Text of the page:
How to Determine your Company’s Meaningful Key Performance Indicators
By Carolyn Hall
The first step in setting up the books of a business is identifying meaningful metrics. Whether it is a professional services firm or a real estate client, each business owner has individual views and preferences about analyzing the business.
Identifying critical key performance indicators (KPIs) upfront is important so that the accounting systems can be set up to measure the crucial aspects of a business. In addition, today’s technology allows access to so much information, and the reams of data can quickly become overwhelming. One of the challenges is figuring out how to avoid getting lost in all the numbers. In the end, the goal is to present an accurate snapshot of the financial KPIs, which will allow business owners to make proactive decisions.
Here are some examples of common metrics to consider.
- Geographical area. One common way to group data is by geographical area. Some business owners like to view a profit and loss by office location. Other professional service firms might see the value in isolating sales by their clients’ geographical location versus the office that generated the revenue.
- Productivity by individual. Do you want to measure output by partners or advisers? Or should you drill deeper to look at revenue by billing partner and/or originating partner? Which KPIs are the most meaningful when addressing the way you run your business?
- Location. In addition to determining whether it’s important to measure revenue by geographic location or by performer, you can take that metric a step further if you’re in the real estate business. Perhaps you’d be interested in looking at P&L by type of real estate investment (store, apartment building, strip mall, etc.), by geographic region or by individual unit. Or compare the achievements of individual landlords. Which data points are most meaningful to you?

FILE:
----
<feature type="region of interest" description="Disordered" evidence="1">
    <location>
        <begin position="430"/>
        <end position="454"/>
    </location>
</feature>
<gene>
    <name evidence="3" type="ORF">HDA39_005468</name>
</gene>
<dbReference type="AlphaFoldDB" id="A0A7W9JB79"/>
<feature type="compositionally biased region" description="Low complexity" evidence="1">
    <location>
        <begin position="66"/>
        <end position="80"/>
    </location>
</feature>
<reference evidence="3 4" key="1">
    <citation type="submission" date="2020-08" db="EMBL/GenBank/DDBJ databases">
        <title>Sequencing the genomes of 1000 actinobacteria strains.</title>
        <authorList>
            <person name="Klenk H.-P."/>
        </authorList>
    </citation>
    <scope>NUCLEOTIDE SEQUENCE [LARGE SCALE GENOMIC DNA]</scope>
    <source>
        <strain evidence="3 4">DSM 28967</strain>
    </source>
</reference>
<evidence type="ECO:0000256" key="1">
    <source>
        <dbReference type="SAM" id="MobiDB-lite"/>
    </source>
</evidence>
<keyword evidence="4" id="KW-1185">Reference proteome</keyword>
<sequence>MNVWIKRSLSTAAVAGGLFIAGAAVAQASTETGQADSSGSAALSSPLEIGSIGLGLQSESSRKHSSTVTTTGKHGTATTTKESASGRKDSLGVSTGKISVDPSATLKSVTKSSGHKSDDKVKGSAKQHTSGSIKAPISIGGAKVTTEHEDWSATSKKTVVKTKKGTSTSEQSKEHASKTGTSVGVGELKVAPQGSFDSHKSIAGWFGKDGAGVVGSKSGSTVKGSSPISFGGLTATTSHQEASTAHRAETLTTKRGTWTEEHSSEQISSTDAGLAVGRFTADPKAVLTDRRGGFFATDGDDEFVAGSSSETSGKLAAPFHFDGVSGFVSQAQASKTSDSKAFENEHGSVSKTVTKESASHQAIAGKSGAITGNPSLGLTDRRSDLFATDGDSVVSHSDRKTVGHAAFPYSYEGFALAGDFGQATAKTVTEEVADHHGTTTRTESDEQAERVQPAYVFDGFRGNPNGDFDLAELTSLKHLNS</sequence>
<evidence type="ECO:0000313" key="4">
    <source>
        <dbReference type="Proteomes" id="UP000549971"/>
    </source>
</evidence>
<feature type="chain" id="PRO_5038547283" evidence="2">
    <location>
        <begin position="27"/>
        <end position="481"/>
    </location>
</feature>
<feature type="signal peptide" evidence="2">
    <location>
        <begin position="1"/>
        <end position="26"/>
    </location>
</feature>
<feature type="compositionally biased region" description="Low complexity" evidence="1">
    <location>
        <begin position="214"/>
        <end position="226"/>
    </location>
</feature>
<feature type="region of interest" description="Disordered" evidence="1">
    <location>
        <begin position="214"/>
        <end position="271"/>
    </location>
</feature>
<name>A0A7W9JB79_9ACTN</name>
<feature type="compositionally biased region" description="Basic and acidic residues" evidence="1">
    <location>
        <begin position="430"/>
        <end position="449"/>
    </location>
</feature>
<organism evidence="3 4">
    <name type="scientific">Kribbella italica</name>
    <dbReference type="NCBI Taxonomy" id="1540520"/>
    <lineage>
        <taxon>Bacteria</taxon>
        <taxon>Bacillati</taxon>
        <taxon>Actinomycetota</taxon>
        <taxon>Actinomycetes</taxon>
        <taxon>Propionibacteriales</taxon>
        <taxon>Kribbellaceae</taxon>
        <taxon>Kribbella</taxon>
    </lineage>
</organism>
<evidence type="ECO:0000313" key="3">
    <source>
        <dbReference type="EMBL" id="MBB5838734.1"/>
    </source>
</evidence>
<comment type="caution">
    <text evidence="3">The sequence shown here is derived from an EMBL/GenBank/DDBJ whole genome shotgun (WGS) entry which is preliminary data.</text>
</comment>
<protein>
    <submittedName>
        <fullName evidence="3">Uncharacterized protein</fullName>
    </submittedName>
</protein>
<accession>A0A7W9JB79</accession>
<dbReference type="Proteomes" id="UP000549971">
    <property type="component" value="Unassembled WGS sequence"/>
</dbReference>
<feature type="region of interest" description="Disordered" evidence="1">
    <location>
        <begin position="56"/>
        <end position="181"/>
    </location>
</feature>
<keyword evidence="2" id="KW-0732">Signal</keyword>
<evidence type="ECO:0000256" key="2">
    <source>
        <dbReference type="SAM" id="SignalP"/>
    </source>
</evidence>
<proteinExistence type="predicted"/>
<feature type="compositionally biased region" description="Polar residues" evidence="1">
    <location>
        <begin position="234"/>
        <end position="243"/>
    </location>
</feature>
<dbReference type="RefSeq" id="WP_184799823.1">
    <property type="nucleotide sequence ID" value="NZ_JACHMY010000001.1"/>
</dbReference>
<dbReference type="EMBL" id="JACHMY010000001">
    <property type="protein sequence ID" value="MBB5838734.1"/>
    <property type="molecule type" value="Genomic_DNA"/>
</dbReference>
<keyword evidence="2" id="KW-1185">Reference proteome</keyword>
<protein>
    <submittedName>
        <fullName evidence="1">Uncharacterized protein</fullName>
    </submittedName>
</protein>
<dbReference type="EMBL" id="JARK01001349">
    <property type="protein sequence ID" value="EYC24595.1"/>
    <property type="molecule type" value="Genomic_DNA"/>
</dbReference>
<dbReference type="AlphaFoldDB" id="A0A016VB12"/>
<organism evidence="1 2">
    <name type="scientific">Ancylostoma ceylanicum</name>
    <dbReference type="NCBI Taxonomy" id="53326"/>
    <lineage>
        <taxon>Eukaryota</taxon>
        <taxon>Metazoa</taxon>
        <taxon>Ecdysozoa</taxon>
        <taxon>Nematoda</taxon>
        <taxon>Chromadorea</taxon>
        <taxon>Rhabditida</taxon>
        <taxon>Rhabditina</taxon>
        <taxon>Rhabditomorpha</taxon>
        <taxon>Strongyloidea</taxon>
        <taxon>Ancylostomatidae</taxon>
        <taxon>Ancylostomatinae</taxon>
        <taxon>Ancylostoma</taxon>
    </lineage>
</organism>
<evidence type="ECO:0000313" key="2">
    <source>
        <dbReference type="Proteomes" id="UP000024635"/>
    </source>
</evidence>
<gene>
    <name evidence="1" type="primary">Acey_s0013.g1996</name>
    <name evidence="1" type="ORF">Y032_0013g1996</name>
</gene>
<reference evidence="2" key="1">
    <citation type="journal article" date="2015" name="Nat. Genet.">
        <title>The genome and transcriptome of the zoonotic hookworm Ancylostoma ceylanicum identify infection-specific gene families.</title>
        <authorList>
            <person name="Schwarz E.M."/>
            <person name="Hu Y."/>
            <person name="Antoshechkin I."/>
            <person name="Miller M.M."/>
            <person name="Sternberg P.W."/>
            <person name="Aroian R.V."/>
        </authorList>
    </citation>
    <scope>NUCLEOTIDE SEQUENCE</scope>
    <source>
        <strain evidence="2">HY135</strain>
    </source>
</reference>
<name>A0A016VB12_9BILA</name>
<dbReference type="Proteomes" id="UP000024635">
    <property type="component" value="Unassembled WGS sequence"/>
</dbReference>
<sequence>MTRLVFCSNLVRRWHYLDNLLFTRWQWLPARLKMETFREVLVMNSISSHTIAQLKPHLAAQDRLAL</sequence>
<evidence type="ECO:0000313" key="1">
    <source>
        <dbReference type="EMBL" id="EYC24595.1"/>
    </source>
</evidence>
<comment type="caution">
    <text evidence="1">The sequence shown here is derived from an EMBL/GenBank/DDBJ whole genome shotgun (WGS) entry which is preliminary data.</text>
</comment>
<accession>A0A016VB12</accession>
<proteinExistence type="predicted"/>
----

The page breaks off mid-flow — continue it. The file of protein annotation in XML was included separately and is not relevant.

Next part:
- Service area. As the leader of an accounting firm, it might be fruitful to look at your auditing practice versus your tax practice. Legal firms might want to compare class action to municipal cases. Architectural firms could compare and contrast results generated by their surveying versus developmental work. This kind of information could be useful when determining what department the next hire should be in, or even in reconsidering your product mix altogether.
- Returns on investment. Advertising is just one example of a specific expenditure that can be closely examined for bottom-line effectiveness. You might examine it as a percentage of sales, or drill down even deeper to compare one medium with another (print advertising vs. online advertising, for instance). Or you could look at one media vehicle versus another, perhaps comparing the relative effectiveness of two websites.
- Expenditures by vendor. There’s a lot of useful information that might be gained by looking at this category. For one thing, it will tell you, in real time, where your money is being spent. As an example, you could learn that you’re spending dramatically more at one location or office supplier than with another. Perhaps there’s a good reason for that. Maybe this vendor is simply the most cost efficient or has the best service. But what if it’s just habit on the part of your purchaser, or your office manager is simply used to working with this supplier and has become complacent? Sometimes the reason can be less innocent; unusual spending patterns could indicate misappropriation of funds.
All of these items are good discussion starting points for a conversation with your accounting professional. Once you’ve identified the numbers that are important to you, you can work with your accountant to set up the metrics that will lead to meaningful financial KPIs. The result will be a dashboard for examining your company’s productivity in real time and receiving accounting reports that provide the key information to best analyze your business.